Indoor air pollution linked to respiratory problems in children

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Indoor air pollution in homes, schools and nurseries has been linked to respiratory problems among children, according to a joint report by the Royal College of Paediatrics and Child Health (RCPCH) and the Royal College of Physicians

The report, informed by a RCPCH commissioned systematic review of 221 studies, presents evidence linking indoor air pollution to a range of childhood health problems including asthma, wheezing, conjunctivitis, dermatitis, and eczema.

Sources of indoor air pollution include smoking, damp, the burning of fossil fuels and wood, dust, chemicals from building materials and furnishings, aerosol sprays, and cleaning products.

Report recommendations

The report recommends that local authorities should have the power to require improvements where air quality fails to meet minimum standards in local authority schools and houses. This should be extended, according to the authors, beyond damp and mould (where powers already exist) to include other pollutants. The report recommends:

  • Legally binding performance standards for indoor air quality to include ventilation rates, maximum concentration levels for specific pollutants, labelling of materials, and testing of appliances
  • Air quality tests when local authority construction is complete and before the building is signed off
  • Compliance tests after construction stages and assessment of buildings once occupied – this may require ring-fenced resources for local authorities to take enforcement action.

NICE guidelines for indoor air quality

The report suggests local authorities should follow the NICE guidelines for ‘Indoor air quality at home’. It warns “exposure to indoor air pollution from cookers, damp, cleaning products and fires can irritate the lungs and exacerbate asthma symptoms.”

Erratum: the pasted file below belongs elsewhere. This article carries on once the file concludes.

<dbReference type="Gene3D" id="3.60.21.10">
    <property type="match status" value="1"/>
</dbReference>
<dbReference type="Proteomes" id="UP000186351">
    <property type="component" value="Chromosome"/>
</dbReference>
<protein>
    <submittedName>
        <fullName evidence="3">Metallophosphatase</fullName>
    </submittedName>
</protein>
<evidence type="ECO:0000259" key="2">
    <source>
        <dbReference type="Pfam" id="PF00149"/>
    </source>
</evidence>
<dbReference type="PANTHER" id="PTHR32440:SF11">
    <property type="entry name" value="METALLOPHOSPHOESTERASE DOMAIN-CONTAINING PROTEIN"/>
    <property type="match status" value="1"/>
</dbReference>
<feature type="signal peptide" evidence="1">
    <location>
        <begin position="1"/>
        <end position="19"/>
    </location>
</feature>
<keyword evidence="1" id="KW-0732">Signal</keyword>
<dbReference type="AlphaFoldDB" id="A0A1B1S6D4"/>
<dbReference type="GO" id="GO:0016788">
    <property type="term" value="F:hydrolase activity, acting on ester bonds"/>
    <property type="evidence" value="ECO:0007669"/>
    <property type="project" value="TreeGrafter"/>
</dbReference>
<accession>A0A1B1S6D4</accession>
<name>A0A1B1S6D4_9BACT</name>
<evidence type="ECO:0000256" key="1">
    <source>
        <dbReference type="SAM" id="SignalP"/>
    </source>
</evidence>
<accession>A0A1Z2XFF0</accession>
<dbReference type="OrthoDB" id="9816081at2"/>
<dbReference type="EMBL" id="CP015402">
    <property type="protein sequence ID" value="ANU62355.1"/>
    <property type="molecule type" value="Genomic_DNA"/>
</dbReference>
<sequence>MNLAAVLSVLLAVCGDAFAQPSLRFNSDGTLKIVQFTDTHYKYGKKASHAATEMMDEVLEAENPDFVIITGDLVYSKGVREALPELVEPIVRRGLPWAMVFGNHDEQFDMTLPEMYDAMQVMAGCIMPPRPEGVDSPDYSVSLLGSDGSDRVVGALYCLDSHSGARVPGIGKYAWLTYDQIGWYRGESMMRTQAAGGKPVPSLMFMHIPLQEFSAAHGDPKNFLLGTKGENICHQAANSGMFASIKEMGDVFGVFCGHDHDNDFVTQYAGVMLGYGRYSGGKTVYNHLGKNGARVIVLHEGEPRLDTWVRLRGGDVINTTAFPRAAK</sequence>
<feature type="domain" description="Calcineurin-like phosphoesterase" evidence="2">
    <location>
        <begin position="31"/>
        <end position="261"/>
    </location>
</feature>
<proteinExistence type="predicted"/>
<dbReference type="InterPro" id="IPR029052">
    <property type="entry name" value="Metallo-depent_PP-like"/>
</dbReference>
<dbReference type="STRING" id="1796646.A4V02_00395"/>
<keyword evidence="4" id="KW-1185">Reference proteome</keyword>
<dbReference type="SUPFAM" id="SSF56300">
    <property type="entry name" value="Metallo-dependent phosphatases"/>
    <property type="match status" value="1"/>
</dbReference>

It encourages people to ensure rooms are well ventilated by opening windows or using extractor fans, especially when cooking, drying clothes inside, or using sprays, solvents, and paints.

Professor Jonathan Grigg, Paediatric Respiratory Consultant from the Royal College of Paediatrics and Child Health (RCPCH), commented: “We’re finally paying attention to the quality of our outdoor air and this is long overdue. It’s harder to get population level data on the quality of indoor air but the evidence in this report paints a worrying picture.

“Children in the UK spend most of their time indoors, with just 68 minutes spent outside on an average day. Too many of our homes and schools are damp and poorly ventilated – this is adversely affecting the health of children.”

Free indoor air testing

The report states local authorities should provide free indoor air testing for residents. It recommends a national fund to support improvements for low income residents who report issues with ventilation and air quality.

Professor Stephen Holgate, special advisor for the Royal College of Physicians, added: “Poorer households have fewer choices about where to live and where to go to school. More than three million families live in poor quality housing in the UK. Most will not have enough money to make improvements and have no option but to make do with damp, under-ventilated environments.

“We need to offer support at local authority level – likewise with schools. If we ask our children to spend their childhood days in unhealthy spaces, then we’re storing up problems for future health.”

The report ‘The Inside Story: Health effects of indoor air quality on children and young people’ makes further recommendations:

  • A cross-governmental committee to co-ordinate working in health, environment, education and homes for indoor air quality
  • Advice for the public about the risks of, and how to prevent, poor indoor air quality
  • Investment in high quality research and evidence to support decision making.
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